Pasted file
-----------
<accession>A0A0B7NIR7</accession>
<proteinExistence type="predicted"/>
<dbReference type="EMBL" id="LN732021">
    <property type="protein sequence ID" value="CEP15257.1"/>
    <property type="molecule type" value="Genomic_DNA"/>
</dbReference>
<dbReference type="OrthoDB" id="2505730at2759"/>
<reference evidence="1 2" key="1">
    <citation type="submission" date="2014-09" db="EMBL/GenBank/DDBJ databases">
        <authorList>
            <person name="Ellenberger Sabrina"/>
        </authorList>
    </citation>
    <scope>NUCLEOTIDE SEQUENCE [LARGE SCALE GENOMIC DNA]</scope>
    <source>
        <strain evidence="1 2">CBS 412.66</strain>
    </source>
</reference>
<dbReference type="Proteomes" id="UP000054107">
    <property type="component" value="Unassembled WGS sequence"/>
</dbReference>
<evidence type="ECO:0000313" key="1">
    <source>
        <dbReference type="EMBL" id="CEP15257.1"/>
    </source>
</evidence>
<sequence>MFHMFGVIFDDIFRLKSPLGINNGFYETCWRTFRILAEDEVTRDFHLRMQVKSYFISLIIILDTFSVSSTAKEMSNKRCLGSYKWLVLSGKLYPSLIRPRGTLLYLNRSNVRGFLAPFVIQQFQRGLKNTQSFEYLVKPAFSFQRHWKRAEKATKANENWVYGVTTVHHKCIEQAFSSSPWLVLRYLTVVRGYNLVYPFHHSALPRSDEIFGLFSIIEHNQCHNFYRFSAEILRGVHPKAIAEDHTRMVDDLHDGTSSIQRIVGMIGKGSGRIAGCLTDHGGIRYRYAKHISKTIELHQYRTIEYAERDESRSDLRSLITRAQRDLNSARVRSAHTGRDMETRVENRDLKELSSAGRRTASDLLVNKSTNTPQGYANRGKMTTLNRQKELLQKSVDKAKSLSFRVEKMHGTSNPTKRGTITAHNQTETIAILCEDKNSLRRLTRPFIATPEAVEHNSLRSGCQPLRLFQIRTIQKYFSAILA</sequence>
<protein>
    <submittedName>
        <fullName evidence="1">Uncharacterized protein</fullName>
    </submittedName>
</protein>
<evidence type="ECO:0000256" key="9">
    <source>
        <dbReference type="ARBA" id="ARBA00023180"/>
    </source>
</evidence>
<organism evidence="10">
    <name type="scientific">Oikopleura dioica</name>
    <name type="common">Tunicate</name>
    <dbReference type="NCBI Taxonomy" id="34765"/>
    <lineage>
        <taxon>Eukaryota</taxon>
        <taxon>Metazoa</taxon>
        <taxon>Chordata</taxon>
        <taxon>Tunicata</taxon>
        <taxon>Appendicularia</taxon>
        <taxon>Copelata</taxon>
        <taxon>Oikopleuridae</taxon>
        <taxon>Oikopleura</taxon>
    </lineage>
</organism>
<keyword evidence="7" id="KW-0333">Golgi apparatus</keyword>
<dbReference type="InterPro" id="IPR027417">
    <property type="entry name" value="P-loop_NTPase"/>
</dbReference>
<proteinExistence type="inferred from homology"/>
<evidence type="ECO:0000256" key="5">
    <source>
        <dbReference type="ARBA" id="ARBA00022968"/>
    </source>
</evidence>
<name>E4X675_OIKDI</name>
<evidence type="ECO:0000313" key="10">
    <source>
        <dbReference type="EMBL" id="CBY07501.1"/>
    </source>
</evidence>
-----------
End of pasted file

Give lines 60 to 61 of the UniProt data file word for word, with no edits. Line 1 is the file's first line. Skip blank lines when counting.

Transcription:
        <dbReference type="ARBA" id="ARBA00022968"/>
    </source>